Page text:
Application of remote thermal scanning to the NASA energy conservation program
Robert L. Bowman, John R. Jack, Lewis Research Center, United States. National Aeronautics and Space Administration
National Aeronautics and Space Administration, 1977 - Technology & Engineering - 23 pages
Airborne thermal scans of all NASA centers were made during 1975 and 1976. The remotely sensed data were used to identify a variety of heat losses, including those from building roofs and central heating system distribution lines. Thermal imagery from several NASA centers is presented to demonstrate the capability of detecting these heat losses remotely. Many heat loss areas located by the scan data were verified by ground surveys. At this point, at least for such energy-intensive areas, thermal scanning is an excellent means of detecting many possible energy losses.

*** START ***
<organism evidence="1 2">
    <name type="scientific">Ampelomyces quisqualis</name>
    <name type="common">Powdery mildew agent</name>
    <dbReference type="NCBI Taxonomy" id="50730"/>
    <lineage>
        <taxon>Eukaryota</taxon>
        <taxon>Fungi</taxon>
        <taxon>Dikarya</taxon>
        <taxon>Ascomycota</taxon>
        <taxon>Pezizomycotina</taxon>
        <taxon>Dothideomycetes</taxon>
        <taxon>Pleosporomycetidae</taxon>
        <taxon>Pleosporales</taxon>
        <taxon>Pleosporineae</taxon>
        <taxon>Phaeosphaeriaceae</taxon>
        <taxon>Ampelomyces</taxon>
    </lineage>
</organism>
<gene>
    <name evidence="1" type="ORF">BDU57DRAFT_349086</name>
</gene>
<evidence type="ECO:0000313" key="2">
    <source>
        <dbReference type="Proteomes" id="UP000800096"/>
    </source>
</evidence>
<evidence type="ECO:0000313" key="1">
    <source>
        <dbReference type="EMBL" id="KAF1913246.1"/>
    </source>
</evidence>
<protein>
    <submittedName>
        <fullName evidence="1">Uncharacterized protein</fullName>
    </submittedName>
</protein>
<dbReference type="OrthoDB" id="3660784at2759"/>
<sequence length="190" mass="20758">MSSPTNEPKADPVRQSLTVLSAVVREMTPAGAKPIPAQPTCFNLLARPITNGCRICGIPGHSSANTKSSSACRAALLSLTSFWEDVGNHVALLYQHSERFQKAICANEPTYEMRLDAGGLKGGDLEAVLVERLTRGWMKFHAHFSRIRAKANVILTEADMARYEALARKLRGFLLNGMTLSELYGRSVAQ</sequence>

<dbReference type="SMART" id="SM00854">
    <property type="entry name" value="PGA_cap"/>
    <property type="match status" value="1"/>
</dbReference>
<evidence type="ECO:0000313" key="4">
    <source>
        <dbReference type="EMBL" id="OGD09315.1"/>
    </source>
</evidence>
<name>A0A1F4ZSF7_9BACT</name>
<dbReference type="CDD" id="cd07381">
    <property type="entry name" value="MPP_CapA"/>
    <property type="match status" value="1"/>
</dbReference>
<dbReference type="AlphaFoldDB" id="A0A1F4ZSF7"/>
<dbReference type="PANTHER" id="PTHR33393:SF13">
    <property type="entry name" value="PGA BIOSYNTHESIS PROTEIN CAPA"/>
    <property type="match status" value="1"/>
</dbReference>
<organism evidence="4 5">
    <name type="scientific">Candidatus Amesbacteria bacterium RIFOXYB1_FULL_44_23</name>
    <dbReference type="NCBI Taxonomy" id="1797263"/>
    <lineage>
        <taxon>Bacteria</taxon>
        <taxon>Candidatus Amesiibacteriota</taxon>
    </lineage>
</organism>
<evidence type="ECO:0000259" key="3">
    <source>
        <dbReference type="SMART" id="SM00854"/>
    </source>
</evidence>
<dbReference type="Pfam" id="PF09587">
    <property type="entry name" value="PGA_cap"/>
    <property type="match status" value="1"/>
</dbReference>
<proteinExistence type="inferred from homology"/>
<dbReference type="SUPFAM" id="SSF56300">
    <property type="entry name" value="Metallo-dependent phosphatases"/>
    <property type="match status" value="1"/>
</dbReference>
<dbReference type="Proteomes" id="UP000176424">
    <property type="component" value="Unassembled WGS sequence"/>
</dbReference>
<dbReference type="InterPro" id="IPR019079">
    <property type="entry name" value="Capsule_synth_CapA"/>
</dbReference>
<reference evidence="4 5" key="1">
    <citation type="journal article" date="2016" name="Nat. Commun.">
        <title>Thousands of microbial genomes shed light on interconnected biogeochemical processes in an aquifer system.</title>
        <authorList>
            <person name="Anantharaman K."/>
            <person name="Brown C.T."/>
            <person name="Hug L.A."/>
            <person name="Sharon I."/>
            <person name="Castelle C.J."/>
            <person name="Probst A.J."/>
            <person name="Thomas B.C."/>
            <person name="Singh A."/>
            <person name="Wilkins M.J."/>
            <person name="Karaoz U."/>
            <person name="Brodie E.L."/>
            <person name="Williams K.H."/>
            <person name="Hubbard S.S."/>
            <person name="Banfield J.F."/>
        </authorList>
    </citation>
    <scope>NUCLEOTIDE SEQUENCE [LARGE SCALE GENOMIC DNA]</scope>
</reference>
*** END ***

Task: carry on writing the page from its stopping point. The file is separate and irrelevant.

What people are saying - Write a review
We haven't found any reviews in the usual places.
Airborne thermal scans ambient temperature band emittance black-and-white imagery blackbodies calculation central heating system color effective radiation temperature ENERGY CONSERVATION PROGRAM energy emitted energy loss areas FIELD OF VIEW figure 9(a GROUND RESOLUTION ELEMENT ground surveys heat loss areas heating system distribution HgCdTe HTHW lines infrared radiation insulation Jet Propulsion Laboratory kilowatts Langley Research Center leak Lewis Research Center locate heat loss magnetic tape Marshall Space Flight meters 1000 ft micrometers minicomputer system MSFC NASA centers National Space Technology NSTL optical system pixel possible energy losses quantitative heat loss Refrigeration Building showing REMOTE THERMAL SCANNING remotely sensed data represent effective temperatures scan line scan mirror scanning has proven shown in figure Signal-to-noise ratio Space Flight Center Space Technology Laboratory steam lines Supersonic Wind Tunnel surface band system distribution lines temperature difference thermal data thermal detector thermal imagery thermal maps thermal scan data ventilator wavelength white area